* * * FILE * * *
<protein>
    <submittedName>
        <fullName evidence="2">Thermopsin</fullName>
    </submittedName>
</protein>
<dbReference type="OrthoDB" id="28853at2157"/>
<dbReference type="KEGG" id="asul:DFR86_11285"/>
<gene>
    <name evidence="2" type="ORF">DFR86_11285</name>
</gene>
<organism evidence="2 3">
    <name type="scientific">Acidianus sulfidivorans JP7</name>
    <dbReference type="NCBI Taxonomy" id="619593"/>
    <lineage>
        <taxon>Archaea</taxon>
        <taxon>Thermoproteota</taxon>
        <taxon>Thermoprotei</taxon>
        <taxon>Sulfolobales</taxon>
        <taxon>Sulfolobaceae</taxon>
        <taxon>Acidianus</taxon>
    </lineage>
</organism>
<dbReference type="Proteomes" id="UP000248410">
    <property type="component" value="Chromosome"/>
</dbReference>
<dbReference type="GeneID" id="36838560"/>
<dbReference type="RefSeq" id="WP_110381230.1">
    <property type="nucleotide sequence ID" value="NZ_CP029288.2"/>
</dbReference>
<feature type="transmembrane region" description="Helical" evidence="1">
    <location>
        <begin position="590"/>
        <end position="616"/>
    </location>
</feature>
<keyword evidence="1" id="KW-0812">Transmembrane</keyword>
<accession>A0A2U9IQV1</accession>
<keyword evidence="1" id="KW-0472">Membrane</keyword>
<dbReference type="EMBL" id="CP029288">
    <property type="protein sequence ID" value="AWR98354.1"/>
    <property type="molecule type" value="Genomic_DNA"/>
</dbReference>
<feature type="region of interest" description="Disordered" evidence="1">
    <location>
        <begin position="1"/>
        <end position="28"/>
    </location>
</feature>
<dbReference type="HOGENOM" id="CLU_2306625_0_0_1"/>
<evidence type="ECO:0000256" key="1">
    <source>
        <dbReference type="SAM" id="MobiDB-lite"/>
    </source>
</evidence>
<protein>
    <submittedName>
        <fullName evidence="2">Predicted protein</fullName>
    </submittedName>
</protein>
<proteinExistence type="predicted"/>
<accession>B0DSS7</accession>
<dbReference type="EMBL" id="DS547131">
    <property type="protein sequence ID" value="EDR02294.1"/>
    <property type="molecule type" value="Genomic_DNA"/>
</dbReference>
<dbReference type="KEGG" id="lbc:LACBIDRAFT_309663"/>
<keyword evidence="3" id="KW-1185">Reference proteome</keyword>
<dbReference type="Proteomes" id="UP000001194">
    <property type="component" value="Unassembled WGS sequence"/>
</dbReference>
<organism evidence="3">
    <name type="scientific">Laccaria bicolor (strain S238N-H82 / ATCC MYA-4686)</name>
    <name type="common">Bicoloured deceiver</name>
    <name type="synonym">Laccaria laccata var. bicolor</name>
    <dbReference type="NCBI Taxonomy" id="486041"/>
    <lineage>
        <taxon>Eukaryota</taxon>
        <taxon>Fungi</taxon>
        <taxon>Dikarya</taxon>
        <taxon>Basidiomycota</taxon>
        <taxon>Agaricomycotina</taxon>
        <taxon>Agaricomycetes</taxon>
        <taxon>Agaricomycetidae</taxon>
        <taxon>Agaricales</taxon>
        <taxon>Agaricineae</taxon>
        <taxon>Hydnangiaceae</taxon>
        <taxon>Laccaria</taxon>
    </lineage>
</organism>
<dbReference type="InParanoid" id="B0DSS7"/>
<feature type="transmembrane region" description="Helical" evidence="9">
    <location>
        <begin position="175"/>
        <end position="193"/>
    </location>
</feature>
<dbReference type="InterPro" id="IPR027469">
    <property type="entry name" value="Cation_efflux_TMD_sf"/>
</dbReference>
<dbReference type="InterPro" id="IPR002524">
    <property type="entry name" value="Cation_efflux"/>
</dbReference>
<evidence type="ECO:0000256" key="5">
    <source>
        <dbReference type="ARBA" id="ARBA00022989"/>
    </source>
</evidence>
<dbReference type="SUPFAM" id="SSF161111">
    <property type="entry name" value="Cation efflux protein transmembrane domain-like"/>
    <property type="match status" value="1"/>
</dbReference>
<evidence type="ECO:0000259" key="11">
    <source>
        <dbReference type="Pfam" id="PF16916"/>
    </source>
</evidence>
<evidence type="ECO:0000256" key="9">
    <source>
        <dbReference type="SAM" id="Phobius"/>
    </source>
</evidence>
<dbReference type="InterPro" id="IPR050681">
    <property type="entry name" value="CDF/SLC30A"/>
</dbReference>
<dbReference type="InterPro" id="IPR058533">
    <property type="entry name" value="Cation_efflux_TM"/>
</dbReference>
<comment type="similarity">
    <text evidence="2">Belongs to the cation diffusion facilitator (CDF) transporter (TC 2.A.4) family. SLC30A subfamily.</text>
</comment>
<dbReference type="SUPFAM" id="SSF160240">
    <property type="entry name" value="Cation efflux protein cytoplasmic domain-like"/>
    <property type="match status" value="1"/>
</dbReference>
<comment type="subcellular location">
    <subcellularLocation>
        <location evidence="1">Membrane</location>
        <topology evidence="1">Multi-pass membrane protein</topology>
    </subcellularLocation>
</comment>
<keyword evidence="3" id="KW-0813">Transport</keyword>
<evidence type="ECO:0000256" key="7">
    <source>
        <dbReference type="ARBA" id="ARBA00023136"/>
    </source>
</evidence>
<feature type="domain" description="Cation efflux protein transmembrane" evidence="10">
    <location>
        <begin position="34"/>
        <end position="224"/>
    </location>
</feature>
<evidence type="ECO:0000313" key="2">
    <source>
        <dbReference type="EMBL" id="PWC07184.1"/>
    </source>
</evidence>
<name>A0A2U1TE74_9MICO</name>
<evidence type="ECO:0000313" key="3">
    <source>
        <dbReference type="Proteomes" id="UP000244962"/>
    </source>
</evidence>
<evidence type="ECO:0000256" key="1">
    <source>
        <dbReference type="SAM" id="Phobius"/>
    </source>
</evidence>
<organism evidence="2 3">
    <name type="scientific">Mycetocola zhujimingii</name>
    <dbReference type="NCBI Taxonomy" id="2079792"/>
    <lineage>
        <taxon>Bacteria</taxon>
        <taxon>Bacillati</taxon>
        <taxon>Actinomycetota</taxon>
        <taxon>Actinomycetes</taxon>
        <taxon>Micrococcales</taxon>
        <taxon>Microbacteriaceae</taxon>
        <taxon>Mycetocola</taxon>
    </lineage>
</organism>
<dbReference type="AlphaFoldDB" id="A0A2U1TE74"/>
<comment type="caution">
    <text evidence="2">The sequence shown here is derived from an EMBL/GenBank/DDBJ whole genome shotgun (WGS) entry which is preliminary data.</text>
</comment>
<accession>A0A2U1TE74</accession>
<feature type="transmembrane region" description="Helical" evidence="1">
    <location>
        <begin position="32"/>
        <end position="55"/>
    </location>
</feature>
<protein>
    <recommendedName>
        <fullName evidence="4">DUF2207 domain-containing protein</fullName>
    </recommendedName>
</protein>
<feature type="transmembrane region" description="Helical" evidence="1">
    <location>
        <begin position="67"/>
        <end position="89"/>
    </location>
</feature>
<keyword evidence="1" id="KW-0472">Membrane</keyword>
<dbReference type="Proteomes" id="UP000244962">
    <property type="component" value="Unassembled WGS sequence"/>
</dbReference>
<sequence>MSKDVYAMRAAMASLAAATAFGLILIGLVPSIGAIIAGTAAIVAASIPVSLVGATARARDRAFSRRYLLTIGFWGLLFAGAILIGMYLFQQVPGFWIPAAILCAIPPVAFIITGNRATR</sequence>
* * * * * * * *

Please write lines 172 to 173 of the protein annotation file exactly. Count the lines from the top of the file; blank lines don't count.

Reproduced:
    <lineage>
        <taxon>Bacteria</taxon>